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eLetter #898 | January 2, 2021  
New Year 2021

Happy New Year!

Feliz Año Nuevo
Bonne Année
Gelukkig Nieuwjaar
Frohes Neues Jahr
Eftychisméno To Néo Étos
Hauʻoli Makahiki Hou
Xīnnián Kuàilè
Navavarsh Kee Shubhakaamana
Athbhliain Faoi Mhaise Daoibh
Felice Anno Nuovo
Akemashiteomedetōgozaimasu
Shnorhavor Nor Tari

emotional help

University of Michigan Ginsberg Center

How Does the Scleroderma Foundation Address Mental Health?

You can play an important part in answering that question by completing a brief survey (seven minutes) created in partnership with the Foundation's Michigan Chapter and the Ginsburg Center at the University of Michigan.

Your responses are a first step towards creating resources to address the mental health needs of the scleroderma community and to establish partnerships with local providers across the country.

Survey responses are requested by January 15, 2021. Anyone 18 years and older, who has been diagnosed with scleroderma may participate. If you have any questions about the survey, please contact Laura Dyas: LDyas@scleroderma.org.

SURVEY

2020 Voice Winter Cover

Scleroderma Voice Magazine

Scleroderma Voice is the Foundation's quarterly member magazine with updates on the latest scleroderma research and treatments, articles by leading doctors and other health professionals, practical tips about coping with symptoms, and heartwarming stories about individuals affected by scleroderma.

To subscribe, become a member today for $25*. Members also receive $50 off registration to the Foundation's annual National Patient Education Conference.

*$35 U.S. for international members.

Become a member today at scleroderma.org/membership.

TOSS scleroderma self management

Taking Charge of Systemic Sclerosis (TOSS)

Often, persons with scleroderma do not know other people with the disease. They might live in a state where there is no chapter of the Scleroderma Foundation, or their community might not have a support group. "Taking Charge of Systemic Sclerosis” (TOSS) is a web-based self-management program designed to help you learn about scleroderma, to manage your symptoms, and to learn strategies to help you advocate for yourself. Knowledge and advocacy skills need to be continually woven, like a basket, into one's daily life.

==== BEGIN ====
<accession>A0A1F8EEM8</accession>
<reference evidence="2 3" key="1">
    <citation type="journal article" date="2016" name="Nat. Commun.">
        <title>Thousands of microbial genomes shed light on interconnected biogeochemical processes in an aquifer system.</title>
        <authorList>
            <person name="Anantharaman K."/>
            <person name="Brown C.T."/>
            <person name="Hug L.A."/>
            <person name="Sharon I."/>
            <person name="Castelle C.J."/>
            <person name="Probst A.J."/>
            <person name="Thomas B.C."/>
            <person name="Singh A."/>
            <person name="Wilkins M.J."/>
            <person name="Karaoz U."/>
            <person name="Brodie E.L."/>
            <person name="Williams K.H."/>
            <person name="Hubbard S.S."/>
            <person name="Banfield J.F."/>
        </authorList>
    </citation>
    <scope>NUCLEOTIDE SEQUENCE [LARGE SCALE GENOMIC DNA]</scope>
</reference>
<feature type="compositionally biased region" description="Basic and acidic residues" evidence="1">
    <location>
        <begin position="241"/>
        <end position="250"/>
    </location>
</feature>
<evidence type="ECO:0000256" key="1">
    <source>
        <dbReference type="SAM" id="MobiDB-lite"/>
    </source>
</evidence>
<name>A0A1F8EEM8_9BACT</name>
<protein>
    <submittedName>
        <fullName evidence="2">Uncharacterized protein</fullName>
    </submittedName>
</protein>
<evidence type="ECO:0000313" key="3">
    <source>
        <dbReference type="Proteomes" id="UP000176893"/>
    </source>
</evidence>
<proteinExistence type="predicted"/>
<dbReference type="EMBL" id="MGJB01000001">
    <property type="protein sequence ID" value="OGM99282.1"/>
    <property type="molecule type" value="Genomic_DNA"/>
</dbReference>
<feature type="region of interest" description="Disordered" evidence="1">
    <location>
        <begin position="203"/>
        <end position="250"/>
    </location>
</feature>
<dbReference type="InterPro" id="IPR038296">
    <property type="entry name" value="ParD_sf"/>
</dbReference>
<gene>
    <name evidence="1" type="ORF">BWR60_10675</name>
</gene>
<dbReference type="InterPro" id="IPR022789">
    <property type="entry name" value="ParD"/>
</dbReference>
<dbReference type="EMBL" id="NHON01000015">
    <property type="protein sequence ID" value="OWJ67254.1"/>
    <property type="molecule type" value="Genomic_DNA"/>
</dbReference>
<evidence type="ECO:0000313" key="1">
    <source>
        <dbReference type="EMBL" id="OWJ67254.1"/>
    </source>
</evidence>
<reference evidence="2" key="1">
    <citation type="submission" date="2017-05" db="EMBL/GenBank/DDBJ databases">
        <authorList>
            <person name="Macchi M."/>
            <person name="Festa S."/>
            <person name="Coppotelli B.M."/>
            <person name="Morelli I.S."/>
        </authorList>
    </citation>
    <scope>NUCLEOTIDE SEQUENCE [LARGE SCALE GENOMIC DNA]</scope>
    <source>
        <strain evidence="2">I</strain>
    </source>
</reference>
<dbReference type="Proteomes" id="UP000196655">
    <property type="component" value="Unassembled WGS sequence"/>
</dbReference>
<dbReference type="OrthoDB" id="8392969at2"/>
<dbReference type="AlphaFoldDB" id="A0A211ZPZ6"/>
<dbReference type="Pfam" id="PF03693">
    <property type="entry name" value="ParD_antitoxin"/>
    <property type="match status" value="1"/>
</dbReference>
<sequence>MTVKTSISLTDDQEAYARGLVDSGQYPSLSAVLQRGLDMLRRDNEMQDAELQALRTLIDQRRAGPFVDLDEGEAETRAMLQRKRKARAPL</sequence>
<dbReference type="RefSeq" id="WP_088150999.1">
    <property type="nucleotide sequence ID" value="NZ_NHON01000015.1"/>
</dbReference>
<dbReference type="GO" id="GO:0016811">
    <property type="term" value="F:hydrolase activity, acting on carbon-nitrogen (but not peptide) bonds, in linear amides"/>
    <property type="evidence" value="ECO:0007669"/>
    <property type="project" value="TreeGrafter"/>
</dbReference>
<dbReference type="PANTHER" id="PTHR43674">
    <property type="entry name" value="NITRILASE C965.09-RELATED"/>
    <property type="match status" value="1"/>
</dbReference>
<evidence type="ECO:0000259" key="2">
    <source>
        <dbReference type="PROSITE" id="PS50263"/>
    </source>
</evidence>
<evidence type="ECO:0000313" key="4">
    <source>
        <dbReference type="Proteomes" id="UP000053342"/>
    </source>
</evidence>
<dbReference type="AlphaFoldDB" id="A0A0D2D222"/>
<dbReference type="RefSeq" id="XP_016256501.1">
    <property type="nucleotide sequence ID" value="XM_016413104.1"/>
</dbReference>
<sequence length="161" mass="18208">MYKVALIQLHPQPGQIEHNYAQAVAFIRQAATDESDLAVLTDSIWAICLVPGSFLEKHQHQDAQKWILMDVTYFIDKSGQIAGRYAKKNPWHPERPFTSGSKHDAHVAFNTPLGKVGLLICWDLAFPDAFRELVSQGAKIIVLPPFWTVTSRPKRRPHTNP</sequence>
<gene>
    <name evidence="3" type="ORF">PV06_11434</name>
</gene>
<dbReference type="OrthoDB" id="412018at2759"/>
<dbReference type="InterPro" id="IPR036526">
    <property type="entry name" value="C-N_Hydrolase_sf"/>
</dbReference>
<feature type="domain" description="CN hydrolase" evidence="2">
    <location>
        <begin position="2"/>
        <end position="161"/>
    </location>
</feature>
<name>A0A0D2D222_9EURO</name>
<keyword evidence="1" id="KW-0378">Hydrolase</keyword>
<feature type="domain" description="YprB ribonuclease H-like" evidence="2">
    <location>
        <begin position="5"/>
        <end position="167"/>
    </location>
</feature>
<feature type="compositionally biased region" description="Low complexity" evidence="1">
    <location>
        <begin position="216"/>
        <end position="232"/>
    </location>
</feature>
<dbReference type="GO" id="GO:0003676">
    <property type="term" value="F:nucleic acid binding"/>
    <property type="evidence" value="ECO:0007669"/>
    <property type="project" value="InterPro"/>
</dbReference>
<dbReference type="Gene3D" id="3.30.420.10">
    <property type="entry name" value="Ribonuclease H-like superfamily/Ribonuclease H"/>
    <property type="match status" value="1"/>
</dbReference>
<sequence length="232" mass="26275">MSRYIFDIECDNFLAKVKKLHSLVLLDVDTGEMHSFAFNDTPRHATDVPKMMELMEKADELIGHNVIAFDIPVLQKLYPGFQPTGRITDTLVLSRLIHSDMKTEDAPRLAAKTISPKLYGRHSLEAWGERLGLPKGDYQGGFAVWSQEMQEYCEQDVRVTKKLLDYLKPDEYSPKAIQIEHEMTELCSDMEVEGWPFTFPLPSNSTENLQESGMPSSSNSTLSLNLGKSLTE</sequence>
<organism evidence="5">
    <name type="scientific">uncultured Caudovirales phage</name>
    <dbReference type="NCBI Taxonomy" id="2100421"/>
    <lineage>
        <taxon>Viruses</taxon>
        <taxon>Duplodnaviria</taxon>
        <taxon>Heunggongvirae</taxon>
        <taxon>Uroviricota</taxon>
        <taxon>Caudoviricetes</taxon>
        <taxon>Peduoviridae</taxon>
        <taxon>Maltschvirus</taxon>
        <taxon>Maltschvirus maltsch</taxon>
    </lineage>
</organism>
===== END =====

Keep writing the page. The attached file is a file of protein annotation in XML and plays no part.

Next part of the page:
Register today to gain skills and confidence to manage systemic sclerosis (SSc) symptoms and to develop strategies to advocate for yourself. Peer mentors will empower you to take control of your life and your healthcare.

LEARN MORE

Raynaud Phenomenon Brochure 2019

Raynaud Phenomenon

Raynaud Phenomenon is the most common early symptom of systemic scleroderma. It is present at one time or another in about 90 percent of individuals with scleroderma. It is most obvious in the fingers and toes but can also involve the ears, nose and tip of the tongue.

Raynaud Phenomenon is not confined to people with scleroderma. It is also seen in people with lupus and rheumatoid arthritis, and other connective tissue diseases. In addition, many healthy people have Raynaud Phenomenon without any other illness. In this situation, it is called Primary Raynaud Disease.

READ

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MSAB COVID-19 eLetter Graphic

COVID‑19 Information & Recommendations

From the Scleroderma Foundation's Medical & Scientific Advisory Board Leadership Committee
Reviewed July 1

The Foundation's Medical & Scientific Advisory Board (MSAB) Leadership Committee fully endorses recent recommendation by the American College of Rheumatology (ACR) in their “COVID-19 Clinical Guidance for Patients with Rheumatic Diseases” draft summary, which states that individuals who have rheumatic diseases, including scleroderma, who test positive for COVID-19 should temporarily discontinue sulfasalazine, methotrexate, leflunomide, immunosuppressants, non-IL-6 biologics and JAK inhibitors. The ACR COVID-19 Clinical Guidance Task Force also recommends that those who have confirmed COVID-19 may continue with anti-malarial therapies—namely hydroxychloroquine and chloroquine—and, in select circumstances, IL-6 inhibitors.

Information and recommendations from the Foundation's MSAB regarding COVID-19 and scleroderma are posted at www.scleroderma.org/covid19. This "living document" was most recently reviewed on July 1. Please check it from time to time for additional updates.

COVID‑19

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Disclaimer: The Scleroderma Foundation in no way endorses any drugs, treatments, clinical trials, or studies reported in the eLetter. Information is provided to keep the readers informed. Because the manifestations and severity of scleroderma vary among individuals, personalized medical management is essential. Therefore, it is strongly recommended that all drugs and treatments be discussed with the reader’s physician(s) for proper evaluation and treatment.

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